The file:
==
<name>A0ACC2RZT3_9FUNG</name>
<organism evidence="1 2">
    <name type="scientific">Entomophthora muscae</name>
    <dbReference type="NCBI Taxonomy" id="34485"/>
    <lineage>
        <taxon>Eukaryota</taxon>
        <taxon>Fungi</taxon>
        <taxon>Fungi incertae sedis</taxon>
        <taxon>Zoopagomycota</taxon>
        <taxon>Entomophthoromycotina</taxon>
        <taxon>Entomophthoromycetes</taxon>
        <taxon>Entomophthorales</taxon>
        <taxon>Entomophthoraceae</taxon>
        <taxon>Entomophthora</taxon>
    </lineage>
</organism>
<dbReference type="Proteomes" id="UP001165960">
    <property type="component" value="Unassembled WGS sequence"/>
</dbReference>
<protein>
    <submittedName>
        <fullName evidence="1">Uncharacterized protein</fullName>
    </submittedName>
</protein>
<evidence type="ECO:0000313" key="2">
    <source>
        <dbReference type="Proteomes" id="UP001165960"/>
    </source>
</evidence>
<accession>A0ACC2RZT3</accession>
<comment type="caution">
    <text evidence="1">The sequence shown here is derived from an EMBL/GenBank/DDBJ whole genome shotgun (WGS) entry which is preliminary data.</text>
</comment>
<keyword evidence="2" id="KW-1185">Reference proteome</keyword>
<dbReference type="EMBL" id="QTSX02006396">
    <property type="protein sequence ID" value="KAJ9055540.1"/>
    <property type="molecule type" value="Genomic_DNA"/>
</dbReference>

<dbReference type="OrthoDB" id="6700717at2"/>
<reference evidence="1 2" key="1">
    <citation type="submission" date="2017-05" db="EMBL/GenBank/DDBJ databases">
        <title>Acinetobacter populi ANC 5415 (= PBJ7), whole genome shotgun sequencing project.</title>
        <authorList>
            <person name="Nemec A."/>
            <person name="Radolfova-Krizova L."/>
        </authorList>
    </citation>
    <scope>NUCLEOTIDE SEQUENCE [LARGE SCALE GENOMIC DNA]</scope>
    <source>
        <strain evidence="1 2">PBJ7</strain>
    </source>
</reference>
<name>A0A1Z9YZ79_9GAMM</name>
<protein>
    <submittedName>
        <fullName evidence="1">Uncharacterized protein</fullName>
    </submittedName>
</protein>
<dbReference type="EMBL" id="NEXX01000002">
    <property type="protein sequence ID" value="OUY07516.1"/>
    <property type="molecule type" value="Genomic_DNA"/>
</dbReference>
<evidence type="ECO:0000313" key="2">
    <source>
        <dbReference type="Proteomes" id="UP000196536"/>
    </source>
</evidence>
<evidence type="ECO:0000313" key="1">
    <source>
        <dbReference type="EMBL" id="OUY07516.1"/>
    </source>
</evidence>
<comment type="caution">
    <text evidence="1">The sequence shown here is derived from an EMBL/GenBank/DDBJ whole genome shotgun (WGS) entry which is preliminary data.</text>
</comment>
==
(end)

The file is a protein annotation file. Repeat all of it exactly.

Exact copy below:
<name>A0ACC2RZT3_9FUNG</name>
<organism evidence="1 2">
    <name type="scientific">Entomophthora muscae</name>
    <dbReference type="NCBI Taxonomy" id="34485"/>
    <lineage>
        <taxon>Eukaryota</taxon>
        <taxon>Fungi</taxon>
        <taxon>Fungi incertae sedis</taxon>
        <taxon>Zoopagomycota</taxon>
        <taxon>Entomophthoromycotina</taxon>
        <taxon>Entomophthoromycetes</taxon>
        <taxon>Entomophthorales</taxon>
        <taxon>Entomophthoraceae</taxon>
        <taxon>Entomophthora</taxon>
    </lineage>
</organism>
<dbReference type="Proteomes" id="UP001165960">
    <property type="component" value="Unassembled WGS sequence"/>
</dbReference>
<protein>
    <submittedName>
        <fullName evidence="1">Uncharacterized protein</fullName>
    </submittedName>
</protein>
<evidence type="ECO:0000313" key="2">
    <source>
        <dbReference type="Proteomes" id="UP001165960"/>
    </source>
</evidence>
<accession>A0ACC2RZT3</accession>
<comment type="caution">
    <text evidence="1">The sequence shown here is derived from an EMBL/GenBank/DDBJ whole genome shotgun (WGS) entry which is preliminary data.</text>
</comment>
<keyword evidence="2" id="KW-1185">Reference proteome</keyword>
<dbReference type="EMBL" id="QTSX02006396">
    <property type="protein sequence ID" value="KAJ9055540.1"/>
    <property type="molecule type" value="Genomic_DNA"/>
</dbReference>

<dbReference type="OrthoDB" id="6700717at2"/>
<reference evidence="1 2" key="1">
    <citation type="submission" date="2017-05" db="EMBL/GenBank/DDBJ databases">
        <title>Acinetobacter populi ANC 5415 (= PBJ7), whole genome shotgun sequencing project.</title>
        <authorList>
            <person name="Nemec A."/>
            <person name="Radolfova-Krizova L."/>
        </authorList>
    </citation>
    <scope>NUCLEOTIDE SEQUENCE [LARGE SCALE GENOMIC DNA]</scope>
    <source>
        <strain evidence="1 2">PBJ7</strain>
    </source>
</reference>
<name>A0A1Z9YZ79_9GAMM</name>
<protein>
    <submittedName>
        <fullName evidence="1">Uncharacterized protein</fullName>
    </submittedName>
</protein>
<dbReference type="EMBL" id="NEXX01000002">
    <property type="protein sequence ID" value="OUY07516.1"/>
    <property type="molecule type" value="Genomic_DNA"/>
</dbReference>
<evidence type="ECO:0000313" key="2">
    <source>
        <dbReference type="Proteomes" id="UP000196536"/>
    </source>
</evidence>
<evidence type="ECO:0000313" key="1">
    <source>
        <dbReference type="EMBL" id="OUY07516.1"/>
    </source>
</evidence>
<comment type="caution">
    <text evidence="1">The sequence shown here is derived from an EMBL/GenBank/DDBJ whole genome shotgun (WGS) entry which is preliminary data.</text>
</comment>